In 1865, William and Catherine Booth found their destiny among the physically and spiritually poor in the East End of London, England. They shared the life-transforming gospel, encouraging an encounter with Jesus that affected one’s whole self, which leads to holy living. The Salvation Army looks and acts differently today than it did; however, it is by understanding our origins that we begin to comprehend what it means to be a Salvationist.

God often invites people to reflect on their beginnings to help them understand their present. The Gospel of John helps its readers understand the newness of life that comes from Jesus by drawing images from Israel’s history to demonstrate that God is doing and acting in a new and life-changing way. The purpose of John’s Gospel is found in John 20:31: “But these are written that you may believe that Jesus is the Messiah, the Son of God, and that by believing you may have life in his name.”

Karoline Lewis, author of a biblical preaching commentary on John, maintains that John’s Gospel is not about information—it is about an encounter. In Jesus, we are faced with the presence of God and our decision to believe makes a transformational difference.

In the first phrase of John’s Gospel— “In the beginning was the Word”—we are brought right back to the creative activity of God in Genesis. This is done with purpose, because the advent of Jesus means a new creation with a new understanding of our origins and the foundations of who we are.

Lewis highlights eight key theological themes in the first 18 verses of John, which act as a prologue to the book. These themes are unfolded throughout the rest of the Gospel. In brief, they are: 

  1. The connection of Jesus to the creative activity of God.
  2. The origin story of Jesus.
  3. The primary role of the Word made flesh is to reveal God.
  4. Jesus, in John’s Gospel, is holding the human and divine together.
  5. The theological themes of light and darkness (belief and unbelief).
  6. Being a disciple means being a witness.
  7. Children of God are called to abide with God.
  8. God’s grace is revealed in abundance.


Early in the Gospel, we read, “Out of his fullness we have all received grace in place of grace already given” (John 1:16). In Jesus, we are confronted with the living grace of God that will provide for God’s followers. The Jesus we encounter in John’s Gospel will supply all our needs.

This is sacramental living. It is an encounter with the living God, through Jesus Christ, who challenges us not only to believe but also calls us into a belonging relationship with God’s own family. A relationship that will transform us into children of God, who are blessed to be a blessing (see Genesis 12:2-3).

During the rest of this series, we will examine a specific encounter with Jesus according to one of the theological themes in John’s Gospel. We will be looking to Jesus, who embodies God to humanity, and how we, in turn, are called to embody God’s message to the world. We will then see concretely that Christians are called to live sacramentally. Just as John’s Gospel turned to creation to describe the new things that were happening in Jesus Christ, we will turn to the beginnings of The Salvation Army to see what it means to live sacramentally as a Christian in the Army.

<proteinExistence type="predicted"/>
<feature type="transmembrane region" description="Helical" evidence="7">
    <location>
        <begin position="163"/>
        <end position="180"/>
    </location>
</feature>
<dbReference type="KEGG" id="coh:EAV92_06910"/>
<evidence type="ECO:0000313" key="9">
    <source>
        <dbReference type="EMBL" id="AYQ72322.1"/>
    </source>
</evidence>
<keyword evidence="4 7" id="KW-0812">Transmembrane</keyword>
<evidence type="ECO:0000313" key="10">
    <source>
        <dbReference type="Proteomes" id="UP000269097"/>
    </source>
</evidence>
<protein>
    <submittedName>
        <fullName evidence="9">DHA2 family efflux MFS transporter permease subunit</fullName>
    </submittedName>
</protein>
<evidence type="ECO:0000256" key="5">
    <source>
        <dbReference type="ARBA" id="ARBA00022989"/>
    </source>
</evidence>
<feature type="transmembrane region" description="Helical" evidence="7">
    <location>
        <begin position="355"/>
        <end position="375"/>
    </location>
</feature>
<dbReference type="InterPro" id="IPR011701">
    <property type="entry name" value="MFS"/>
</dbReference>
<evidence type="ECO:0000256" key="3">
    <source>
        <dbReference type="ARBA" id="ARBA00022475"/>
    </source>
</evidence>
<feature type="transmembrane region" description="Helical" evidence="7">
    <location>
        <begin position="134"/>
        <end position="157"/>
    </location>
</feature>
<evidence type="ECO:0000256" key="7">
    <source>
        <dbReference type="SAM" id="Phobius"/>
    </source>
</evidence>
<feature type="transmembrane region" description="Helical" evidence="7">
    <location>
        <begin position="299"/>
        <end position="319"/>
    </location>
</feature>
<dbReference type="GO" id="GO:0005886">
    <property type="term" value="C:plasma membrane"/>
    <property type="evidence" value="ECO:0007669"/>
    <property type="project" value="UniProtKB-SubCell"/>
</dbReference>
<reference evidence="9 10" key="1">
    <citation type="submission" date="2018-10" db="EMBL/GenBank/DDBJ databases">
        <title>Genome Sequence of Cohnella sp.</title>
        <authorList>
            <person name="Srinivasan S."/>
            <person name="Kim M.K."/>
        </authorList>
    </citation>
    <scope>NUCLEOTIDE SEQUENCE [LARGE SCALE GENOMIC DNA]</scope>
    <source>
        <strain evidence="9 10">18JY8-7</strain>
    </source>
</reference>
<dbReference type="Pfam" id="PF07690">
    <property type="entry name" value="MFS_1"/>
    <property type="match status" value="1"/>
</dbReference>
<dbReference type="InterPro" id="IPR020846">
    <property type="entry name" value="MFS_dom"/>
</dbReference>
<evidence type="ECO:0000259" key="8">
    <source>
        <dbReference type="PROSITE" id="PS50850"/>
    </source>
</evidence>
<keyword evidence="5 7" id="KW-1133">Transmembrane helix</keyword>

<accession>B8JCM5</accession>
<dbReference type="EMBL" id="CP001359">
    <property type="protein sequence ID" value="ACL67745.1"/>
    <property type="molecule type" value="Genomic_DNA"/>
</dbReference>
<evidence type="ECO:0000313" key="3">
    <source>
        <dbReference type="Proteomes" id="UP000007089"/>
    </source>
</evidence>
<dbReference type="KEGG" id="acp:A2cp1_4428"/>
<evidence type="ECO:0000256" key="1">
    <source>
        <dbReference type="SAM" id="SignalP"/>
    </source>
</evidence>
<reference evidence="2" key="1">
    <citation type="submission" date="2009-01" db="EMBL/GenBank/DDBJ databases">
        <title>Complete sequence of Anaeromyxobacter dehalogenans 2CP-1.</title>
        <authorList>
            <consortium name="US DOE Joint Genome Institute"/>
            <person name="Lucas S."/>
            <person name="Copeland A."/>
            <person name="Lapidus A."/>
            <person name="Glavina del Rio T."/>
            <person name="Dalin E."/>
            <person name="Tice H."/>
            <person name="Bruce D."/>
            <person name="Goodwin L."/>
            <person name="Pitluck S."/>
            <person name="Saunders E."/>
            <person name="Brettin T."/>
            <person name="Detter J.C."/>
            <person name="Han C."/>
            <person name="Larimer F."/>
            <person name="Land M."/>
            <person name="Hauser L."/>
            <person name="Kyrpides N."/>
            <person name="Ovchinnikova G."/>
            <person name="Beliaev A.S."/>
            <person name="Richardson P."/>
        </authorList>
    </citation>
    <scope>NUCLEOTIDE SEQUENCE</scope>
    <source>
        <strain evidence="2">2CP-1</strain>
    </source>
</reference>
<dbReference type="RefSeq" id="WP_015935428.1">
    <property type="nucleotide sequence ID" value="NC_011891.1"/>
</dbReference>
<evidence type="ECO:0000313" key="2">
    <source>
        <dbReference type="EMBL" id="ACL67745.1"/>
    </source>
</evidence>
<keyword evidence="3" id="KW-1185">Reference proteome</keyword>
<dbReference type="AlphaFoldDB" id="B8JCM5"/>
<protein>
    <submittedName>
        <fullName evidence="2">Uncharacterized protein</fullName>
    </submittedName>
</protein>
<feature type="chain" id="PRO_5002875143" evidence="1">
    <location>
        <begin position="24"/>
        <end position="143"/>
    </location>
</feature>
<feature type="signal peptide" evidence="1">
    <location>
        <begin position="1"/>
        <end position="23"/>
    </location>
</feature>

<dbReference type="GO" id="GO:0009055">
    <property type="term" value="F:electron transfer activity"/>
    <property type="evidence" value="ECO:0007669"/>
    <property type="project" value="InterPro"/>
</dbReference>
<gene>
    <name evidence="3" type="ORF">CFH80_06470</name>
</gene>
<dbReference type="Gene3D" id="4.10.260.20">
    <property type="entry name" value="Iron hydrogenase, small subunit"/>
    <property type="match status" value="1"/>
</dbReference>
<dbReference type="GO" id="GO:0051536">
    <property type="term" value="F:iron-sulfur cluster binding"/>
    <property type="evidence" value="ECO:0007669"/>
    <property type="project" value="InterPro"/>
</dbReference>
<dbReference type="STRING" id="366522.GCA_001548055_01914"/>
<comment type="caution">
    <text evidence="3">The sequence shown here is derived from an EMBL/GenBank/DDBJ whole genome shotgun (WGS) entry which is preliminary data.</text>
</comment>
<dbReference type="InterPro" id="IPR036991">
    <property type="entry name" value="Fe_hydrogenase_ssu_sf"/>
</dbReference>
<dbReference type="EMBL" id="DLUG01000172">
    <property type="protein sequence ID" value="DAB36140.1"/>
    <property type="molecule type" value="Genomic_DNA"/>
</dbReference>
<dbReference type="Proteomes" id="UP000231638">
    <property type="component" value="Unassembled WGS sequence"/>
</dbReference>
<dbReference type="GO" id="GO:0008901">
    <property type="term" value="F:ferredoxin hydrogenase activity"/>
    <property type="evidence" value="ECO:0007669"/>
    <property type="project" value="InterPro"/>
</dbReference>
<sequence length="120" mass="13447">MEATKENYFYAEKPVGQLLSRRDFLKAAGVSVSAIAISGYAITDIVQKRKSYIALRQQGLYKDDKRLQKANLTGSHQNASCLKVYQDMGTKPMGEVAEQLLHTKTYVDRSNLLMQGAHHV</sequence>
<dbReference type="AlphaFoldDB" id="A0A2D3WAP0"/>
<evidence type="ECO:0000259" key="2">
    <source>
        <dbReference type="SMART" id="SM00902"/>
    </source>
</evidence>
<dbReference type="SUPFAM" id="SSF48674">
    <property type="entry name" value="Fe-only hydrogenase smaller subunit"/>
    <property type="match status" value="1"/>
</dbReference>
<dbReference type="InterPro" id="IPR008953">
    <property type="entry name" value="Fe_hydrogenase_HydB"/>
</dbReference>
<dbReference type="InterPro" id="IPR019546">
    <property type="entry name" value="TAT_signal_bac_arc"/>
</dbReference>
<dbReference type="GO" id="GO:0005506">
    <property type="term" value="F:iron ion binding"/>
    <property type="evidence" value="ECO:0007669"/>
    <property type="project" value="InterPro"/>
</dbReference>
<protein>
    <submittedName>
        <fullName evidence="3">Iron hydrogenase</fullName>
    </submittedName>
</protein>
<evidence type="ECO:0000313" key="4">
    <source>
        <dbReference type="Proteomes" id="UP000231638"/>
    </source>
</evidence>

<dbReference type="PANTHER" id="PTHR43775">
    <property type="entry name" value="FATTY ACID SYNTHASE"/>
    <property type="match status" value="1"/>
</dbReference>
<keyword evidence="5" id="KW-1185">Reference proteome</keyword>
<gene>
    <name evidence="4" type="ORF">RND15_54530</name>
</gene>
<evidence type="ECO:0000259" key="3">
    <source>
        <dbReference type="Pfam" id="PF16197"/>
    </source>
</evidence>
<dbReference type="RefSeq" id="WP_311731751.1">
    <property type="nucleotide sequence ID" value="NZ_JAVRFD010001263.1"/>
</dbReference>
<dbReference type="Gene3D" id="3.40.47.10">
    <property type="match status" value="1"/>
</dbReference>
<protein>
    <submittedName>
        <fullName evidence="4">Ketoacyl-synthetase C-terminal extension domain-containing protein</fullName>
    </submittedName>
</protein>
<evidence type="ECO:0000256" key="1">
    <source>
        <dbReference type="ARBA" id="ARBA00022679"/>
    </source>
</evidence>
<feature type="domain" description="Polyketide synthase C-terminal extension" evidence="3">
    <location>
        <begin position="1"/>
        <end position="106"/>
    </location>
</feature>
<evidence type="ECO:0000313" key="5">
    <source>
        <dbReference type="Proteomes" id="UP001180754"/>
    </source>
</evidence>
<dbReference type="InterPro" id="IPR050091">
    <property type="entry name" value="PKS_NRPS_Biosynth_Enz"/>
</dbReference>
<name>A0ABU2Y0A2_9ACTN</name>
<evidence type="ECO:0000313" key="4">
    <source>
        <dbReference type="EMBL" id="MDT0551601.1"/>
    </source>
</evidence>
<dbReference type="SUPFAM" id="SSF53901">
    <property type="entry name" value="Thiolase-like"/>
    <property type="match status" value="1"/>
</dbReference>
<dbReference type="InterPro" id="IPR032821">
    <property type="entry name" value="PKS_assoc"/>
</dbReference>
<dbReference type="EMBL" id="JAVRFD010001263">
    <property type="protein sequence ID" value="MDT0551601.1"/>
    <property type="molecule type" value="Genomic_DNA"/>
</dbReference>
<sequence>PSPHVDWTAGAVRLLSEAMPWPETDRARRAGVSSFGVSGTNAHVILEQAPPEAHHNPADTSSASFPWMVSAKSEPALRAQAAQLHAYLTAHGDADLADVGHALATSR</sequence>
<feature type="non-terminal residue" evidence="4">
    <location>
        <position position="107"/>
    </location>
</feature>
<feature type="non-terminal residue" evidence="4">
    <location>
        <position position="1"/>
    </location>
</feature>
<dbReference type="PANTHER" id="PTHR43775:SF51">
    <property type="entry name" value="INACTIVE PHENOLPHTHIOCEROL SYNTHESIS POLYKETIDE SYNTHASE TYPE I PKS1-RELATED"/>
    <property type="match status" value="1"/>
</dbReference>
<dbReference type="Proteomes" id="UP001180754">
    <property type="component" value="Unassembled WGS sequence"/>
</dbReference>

The four themes from John will call us to be an embodiment of the gospel and to live sacramentally. These themes are: called into the creative activity of God, called to abide, called into abundance and called to witness. These themes will help us to comprehend what it means to encounter Jesus and to live for him.

The opening of John’s Gospel is designed to bring people into an encounter with Jesus. We are called to begin, renew and continue our relationship with Jesus. Our journey of sacramental living also begins when we make that commitment through the power of the Holy Spirit, to recognize that God is with us. The same God who was with The Salvation Army, encountering and transforming people in the East End of London, is with us today. The same Jesus who was in the beginning, who was with God, who was God, is with us. Let us go forward in our lives knowing that God is with us.

This is the first article in a five-part series on sacramental living. Articles will be published monthly, alternating in print and online at

Part 2: Light in the Darkness

Part 3: Called to Abide

Part 4: Becoming a Living Mercy Seat

Part 5: Simply Good News

Major Steven Cameron is the theological formation co-ordinator at the College for Officer Training in Winnipeg.

Photo: Kruraphoto/iStock via Getty Images Plus

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On Tuesday, March 14, 2023, Marvin Youden said:

Good post - insightful and inspirational. Eagerly awaiting future posts.

On Monday, March 6, 2023, Jean Moulton said:

Thanks for this article. Looking forward to further articles that will add to our understanding of "sacramental living".

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